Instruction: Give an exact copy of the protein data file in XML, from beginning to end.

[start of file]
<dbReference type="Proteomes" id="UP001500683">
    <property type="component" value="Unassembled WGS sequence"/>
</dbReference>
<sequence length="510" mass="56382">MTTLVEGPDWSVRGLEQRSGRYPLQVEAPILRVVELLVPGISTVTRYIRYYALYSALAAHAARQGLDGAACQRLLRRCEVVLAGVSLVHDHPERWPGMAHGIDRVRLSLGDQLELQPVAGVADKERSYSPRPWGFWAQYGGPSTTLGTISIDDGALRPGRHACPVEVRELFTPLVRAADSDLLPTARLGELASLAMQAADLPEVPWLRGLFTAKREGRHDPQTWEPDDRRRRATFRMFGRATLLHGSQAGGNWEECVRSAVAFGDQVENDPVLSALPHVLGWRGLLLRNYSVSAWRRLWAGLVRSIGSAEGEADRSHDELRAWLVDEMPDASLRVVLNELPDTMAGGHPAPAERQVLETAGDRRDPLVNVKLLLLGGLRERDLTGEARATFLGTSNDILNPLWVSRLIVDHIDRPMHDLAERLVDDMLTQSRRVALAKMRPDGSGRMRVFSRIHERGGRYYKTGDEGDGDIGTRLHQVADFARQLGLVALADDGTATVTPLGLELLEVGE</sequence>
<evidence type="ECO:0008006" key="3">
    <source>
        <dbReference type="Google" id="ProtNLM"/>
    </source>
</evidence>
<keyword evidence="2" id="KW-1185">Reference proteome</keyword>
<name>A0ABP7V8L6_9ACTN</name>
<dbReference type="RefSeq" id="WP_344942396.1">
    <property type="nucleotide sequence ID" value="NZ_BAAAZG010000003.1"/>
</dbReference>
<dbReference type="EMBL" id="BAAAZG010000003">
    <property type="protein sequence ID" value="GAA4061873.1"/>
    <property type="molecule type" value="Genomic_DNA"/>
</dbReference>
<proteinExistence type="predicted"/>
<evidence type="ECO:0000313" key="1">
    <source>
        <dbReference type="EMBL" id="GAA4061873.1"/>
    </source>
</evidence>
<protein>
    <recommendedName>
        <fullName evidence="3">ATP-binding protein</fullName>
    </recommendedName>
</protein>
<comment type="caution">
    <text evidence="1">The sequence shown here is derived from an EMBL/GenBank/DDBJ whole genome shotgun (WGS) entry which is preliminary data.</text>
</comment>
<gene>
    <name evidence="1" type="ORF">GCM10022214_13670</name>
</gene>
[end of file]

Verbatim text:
<dbReference type="Proteomes" id="UP001500683">
    <property type="component" value="Unassembled WGS sequence"/>
</dbReference>
<sequence length="510" mass="56382">MTTLVEGPDWSVRGLEQRSGRYPLQVEAPILRVVELLVPGISTVTRYIRYYALYSALAAHAARQGLDGAACQRLLRRCEVVLAGVSLVHDHPERWPGMAHGIDRVRLSLGDQLELQPVAGVADKERSYSPRPWGFWAQYGGPSTTLGTISIDDGALRPGRHACPVEVRELFTPLVRAADSDLLPTARLGELASLAMQAADLPEVPWLRGLFTAKREGRHDPQTWEPDDRRRRATFRMFGRATLLHGSQAGGNWEECVRSAVAFGDQVENDPVLSALPHVLGWRGLLLRNYSVSAWRRLWAGLVRSIGSAEGEADRSHDELRAWLVDEMPDASLRVVLNELPDTMAGGHPAPAERQVLETAGDRRDPLVNVKLLLLGGLRERDLTGEARATFLGTSNDILNPLWVSRLIVDHIDRPMHDLAERLVDDMLTQSRRVALAKMRPDGSGRMRVFSRIHERGGRYYKTGDEGDGDIGTRLHQVADFARQLGLVALADDGTATVTPLGLELLEVGE</sequence>
<evidence type="ECO:0008006" key="3">
    <source>
        <dbReference type="Google" id="ProtNLM"/>
    </source>
</evidence>
<keyword evidence="2" id="KW-1185">Reference proteome</keyword>
<name>A0ABP7V8L6_9ACTN</name>
<dbReference type="RefSeq" id="WP_344942396.1">
    <property type="nucleotide sequence ID" value="NZ_BAAAZG010000003.1"/>
</dbReference>
<dbReference type="EMBL" id="BAAAZG010000003">
    <property type="protein sequence ID" value="GAA4061873.1"/>
    <property type="molecule type" value="Genomic_DNA"/>
</dbReference>
<proteinExistence type="predicted"/>
<evidence type="ECO:0000313" key="1">
    <source>
        <dbReference type="EMBL" id="GAA4061873.1"/>
    </source>
</evidence>
<protein>
    <recommendedName>
        <fullName evidence="3">ATP-binding protein</fullName>
    </recommendedName>
</protein>
<comment type="caution">
    <text evidence="1">The sequence shown here is derived from an EMBL/GenBank/DDBJ whole genome shotgun (WGS) entry which is preliminary data.</text>
</comment>
<gene>
    <name evidence="1" type="ORF">GCM10022214_13670</name>
</gene>